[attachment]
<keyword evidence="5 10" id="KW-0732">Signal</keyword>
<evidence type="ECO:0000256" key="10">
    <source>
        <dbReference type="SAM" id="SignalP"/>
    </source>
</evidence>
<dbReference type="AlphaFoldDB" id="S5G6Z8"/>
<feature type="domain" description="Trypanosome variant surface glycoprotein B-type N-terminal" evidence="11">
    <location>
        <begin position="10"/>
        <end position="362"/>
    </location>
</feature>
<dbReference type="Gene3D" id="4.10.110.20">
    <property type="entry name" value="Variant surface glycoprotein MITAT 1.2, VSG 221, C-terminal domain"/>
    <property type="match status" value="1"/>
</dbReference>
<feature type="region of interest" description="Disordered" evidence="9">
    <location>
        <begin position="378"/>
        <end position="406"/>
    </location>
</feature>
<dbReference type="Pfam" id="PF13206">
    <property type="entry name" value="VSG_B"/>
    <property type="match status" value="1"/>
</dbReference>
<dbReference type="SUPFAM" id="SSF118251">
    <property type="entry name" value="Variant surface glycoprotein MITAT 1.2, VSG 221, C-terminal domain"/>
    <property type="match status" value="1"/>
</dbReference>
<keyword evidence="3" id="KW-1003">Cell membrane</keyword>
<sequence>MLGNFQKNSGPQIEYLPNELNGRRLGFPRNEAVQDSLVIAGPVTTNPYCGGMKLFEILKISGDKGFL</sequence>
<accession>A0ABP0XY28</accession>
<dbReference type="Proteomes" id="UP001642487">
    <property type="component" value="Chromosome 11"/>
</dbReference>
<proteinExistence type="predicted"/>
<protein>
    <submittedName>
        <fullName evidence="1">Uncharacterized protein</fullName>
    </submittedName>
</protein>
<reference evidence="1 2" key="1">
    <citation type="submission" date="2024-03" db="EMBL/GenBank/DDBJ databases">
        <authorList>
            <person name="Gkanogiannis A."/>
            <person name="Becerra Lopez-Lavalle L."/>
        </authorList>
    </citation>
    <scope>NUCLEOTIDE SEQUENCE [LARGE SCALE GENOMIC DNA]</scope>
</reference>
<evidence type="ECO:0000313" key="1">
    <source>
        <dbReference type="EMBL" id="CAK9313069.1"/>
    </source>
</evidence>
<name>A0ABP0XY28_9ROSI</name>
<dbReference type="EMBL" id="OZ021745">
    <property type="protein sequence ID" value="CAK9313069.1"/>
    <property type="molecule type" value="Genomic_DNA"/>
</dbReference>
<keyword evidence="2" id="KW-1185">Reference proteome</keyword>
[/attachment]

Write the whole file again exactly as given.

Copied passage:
<keyword evidence="5 10" id="KW-0732">Signal</keyword>
<evidence type="ECO:0000256" key="10">
    <source>
        <dbReference type="SAM" id="SignalP"/>
    </source>
</evidence>
<dbReference type="AlphaFoldDB" id="S5G6Z8"/>
<feature type="domain" description="Trypanosome variant surface glycoprotein B-type N-terminal" evidence="11">
    <location>
        <begin position="10"/>
        <end position="362"/>
    </location>
</feature>
<dbReference type="Gene3D" id="4.10.110.20">
    <property type="entry name" value="Variant surface glycoprotein MITAT 1.2, VSG 221, C-terminal domain"/>
    <property type="match status" value="1"/>
</dbReference>
<feature type="region of interest" description="Disordered" evidence="9">
    <location>
        <begin position="378"/>
        <end position="406"/>
    </location>
</feature>
<dbReference type="Pfam" id="PF13206">
    <property type="entry name" value="VSG_B"/>
    <property type="match status" value="1"/>
</dbReference>
<dbReference type="SUPFAM" id="SSF118251">
    <property type="entry name" value="Variant surface glycoprotein MITAT 1.2, VSG 221, C-terminal domain"/>
    <property type="match status" value="1"/>
</dbReference>
<keyword evidence="3" id="KW-1003">Cell membrane</keyword>
<sequence>MLGNFQKNSGPQIEYLPNELNGRRLGFPRNEAVQDSLVIAGPVTTNPYCGGMKLFEILKISGDKGFL</sequence>
<accession>A0ABP0XY28</accession>
<dbReference type="Proteomes" id="UP001642487">
    <property type="component" value="Chromosome 11"/>
</dbReference>
<proteinExistence type="predicted"/>
<protein>
    <submittedName>
        <fullName evidence="1">Uncharacterized protein</fullName>
    </submittedName>
</protein>
<reference evidence="1 2" key="1">
    <citation type="submission" date="2024-03" db="EMBL/GenBank/DDBJ databases">
        <authorList>
            <person name="Gkanogiannis A."/>
            <person name="Becerra Lopez-Lavalle L."/>
        </authorList>
    </citation>
    <scope>NUCLEOTIDE SEQUENCE [LARGE SCALE GENOMIC DNA]</scope>
</reference>
<evidence type="ECO:0000313" key="1">
    <source>
        <dbReference type="EMBL" id="CAK9313069.1"/>
    </source>
</evidence>
<name>A0ABP0XY28_9ROSI</name>
<dbReference type="EMBL" id="OZ021745">
    <property type="protein sequence ID" value="CAK9313069.1"/>
    <property type="molecule type" value="Genomic_DNA"/>
</dbReference>
<keyword evidence="2" id="KW-1185">Reference proteome</keyword>